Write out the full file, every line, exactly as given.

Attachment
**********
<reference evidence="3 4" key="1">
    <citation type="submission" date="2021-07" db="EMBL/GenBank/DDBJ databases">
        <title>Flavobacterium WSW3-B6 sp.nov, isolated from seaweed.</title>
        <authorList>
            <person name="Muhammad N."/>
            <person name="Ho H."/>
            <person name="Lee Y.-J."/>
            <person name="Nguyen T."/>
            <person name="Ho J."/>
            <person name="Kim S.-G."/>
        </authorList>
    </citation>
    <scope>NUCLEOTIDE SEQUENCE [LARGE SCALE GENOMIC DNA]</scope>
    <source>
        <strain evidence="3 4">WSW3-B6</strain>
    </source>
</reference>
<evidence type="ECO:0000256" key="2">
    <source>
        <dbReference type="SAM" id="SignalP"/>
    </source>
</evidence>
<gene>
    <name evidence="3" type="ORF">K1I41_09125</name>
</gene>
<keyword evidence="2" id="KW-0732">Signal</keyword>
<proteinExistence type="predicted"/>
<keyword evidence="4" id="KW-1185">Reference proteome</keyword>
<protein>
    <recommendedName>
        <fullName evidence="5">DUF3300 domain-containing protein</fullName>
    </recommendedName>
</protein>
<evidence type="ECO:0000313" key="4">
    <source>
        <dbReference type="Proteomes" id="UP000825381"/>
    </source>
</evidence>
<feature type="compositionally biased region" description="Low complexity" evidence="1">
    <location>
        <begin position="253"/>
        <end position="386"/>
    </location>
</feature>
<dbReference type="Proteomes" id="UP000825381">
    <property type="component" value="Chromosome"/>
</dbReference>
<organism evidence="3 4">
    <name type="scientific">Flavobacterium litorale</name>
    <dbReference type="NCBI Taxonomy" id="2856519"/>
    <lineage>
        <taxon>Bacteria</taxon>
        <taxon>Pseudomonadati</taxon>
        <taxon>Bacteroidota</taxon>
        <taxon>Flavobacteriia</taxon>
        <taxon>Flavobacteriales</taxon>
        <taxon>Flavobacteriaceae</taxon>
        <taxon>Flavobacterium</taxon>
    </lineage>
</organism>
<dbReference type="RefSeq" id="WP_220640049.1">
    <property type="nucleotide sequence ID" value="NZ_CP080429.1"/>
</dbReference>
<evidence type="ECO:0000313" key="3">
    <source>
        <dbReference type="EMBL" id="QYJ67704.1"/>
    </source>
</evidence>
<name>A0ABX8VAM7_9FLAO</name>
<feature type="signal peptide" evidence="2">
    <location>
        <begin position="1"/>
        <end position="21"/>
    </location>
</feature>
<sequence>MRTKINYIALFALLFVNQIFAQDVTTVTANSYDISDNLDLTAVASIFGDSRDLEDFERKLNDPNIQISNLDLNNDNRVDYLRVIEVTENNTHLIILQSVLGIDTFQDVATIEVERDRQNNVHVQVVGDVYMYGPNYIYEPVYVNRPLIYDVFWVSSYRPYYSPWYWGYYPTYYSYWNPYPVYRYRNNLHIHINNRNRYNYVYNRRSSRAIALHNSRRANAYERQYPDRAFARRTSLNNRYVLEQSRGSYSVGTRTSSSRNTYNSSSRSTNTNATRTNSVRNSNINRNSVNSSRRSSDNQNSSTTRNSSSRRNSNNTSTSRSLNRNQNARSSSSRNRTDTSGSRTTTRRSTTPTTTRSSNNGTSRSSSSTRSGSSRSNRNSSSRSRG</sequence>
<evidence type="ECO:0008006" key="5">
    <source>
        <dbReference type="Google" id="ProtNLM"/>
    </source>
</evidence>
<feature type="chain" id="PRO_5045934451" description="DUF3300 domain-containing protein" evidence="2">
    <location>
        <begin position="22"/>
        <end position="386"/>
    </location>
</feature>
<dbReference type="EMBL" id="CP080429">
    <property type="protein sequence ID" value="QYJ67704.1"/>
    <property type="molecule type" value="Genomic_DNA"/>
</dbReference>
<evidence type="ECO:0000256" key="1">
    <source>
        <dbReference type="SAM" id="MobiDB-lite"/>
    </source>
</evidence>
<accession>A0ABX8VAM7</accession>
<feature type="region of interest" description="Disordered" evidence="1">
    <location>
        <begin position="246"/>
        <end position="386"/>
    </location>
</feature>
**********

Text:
<reference evidence="3 4" key="1">
    <citation type="submission" date="2021-07" db="EMBL/GenBank/DDBJ databases">
        <title>Flavobacterium WSW3-B6 sp.nov, isolated from seaweed.</title>
        <authorList>
            <person name="Muhammad N."/>
            <person name="Ho H."/>
            <person name="Lee Y.-J."/>
            <person name="Nguyen T."/>
            <person name="Ho J."/>
            <person name="Kim S.-G."/>
        </authorList>
    </citation>
    <scope>NUCLEOTIDE SEQUENCE [LARGE SCALE GENOMIC DNA]</scope>
    <source>
        <strain evidence="3 4">WSW3-B6</strain>
    </source>
</reference>
<evidence type="ECO:0000256" key="2">
    <source>
        <dbReference type="SAM" id="SignalP"/>
    </source>
</evidence>
<gene>
    <name evidence="3" type="ORF">K1I41_09125</name>
</gene>
<keyword evidence="2" id="KW-0732">Signal</keyword>
<proteinExistence type="predicted"/>
<keyword evidence="4" id="KW-1185">Reference proteome</keyword>
<protein>
    <recommendedName>
        <fullName evidence="5">DUF3300 domain-containing protein</fullName>
    </recommendedName>
</protein>
<evidence type="ECO:0000313" key="4">
    <source>
        <dbReference type="Proteomes" id="UP000825381"/>
    </source>
</evidence>
<feature type="compositionally biased region" description="Low complexity" evidence="1">
    <location>
        <begin position="253"/>
        <end position="386"/>
    </location>
</feature>
<dbReference type="Proteomes" id="UP000825381">
    <property type="component" value="Chromosome"/>
</dbReference>
<organism evidence="3 4">
    <name type="scientific">Flavobacterium litorale</name>
    <dbReference type="NCBI Taxonomy" id="2856519"/>
    <lineage>
        <taxon>Bacteria</taxon>
        <taxon>Pseudomonadati</taxon>
        <taxon>Bacteroidota</taxon>
        <taxon>Flavobacteriia</taxon>
        <taxon>Flavobacteriales</taxon>
        <taxon>Flavobacteriaceae</taxon>
        <taxon>Flavobacterium</taxon>
    </lineage>
</organism>
<dbReference type="RefSeq" id="WP_220640049.1">
    <property type="nucleotide sequence ID" value="NZ_CP080429.1"/>
</dbReference>
<evidence type="ECO:0000313" key="3">
    <source>
        <dbReference type="EMBL" id="QYJ67704.1"/>
    </source>
</evidence>
<name>A0ABX8VAM7_9FLAO</name>
<feature type="signal peptide" evidence="2">
    <location>
        <begin position="1"/>
        <end position="21"/>
    </location>
</feature>
<sequence>MRTKINYIALFALLFVNQIFAQDVTTVTANSYDISDNLDLTAVASIFGDSRDLEDFERKLNDPNIQISNLDLNNDNRVDYLRVIEVTENNTHLIILQSVLGIDTFQDVATIEVERDRQNNVHVQVVGDVYMYGPNYIYEPVYVNRPLIYDVFWVSSYRPYYSPWYWGYYPTYYSYWNPYPVYRYRNNLHIHINNRNRYNYVYNRRSSRAIALHNSRRANAYERQYPDRAFARRTSLNNRYVLEQSRGSYSVGTRTSSSRNTYNSSSRSTNTNATRTNSVRNSNINRNSVNSSRRSSDNQNSSTTRNSSSRRNSNNTSTSRSLNRNQNARSSSSRNRTDTSGSRTTTRRSTTPTTTRSSNNGTSRSSSSTRSGSSRSNRNSSSRSRG</sequence>
<evidence type="ECO:0008006" key="5">
    <source>
        <dbReference type="Google" id="ProtNLM"/>
    </source>
</evidence>
<feature type="chain" id="PRO_5045934451" description="DUF3300 domain-containing protein" evidence="2">
    <location>
        <begin position="22"/>
        <end position="386"/>
    </location>
</feature>
<dbReference type="EMBL" id="CP080429">
    <property type="protein sequence ID" value="QYJ67704.1"/>
    <property type="molecule type" value="Genomic_DNA"/>
</dbReference>
<evidence type="ECO:0000256" key="1">
    <source>
        <dbReference type="SAM" id="MobiDB-lite"/>
    </source>
</evidence>
<accession>A0ABX8VAM7</accession>
<feature type="region of interest" description="Disordered" evidence="1">
    <location>
        <begin position="246"/>
        <end position="386"/>
    </location>
</feature>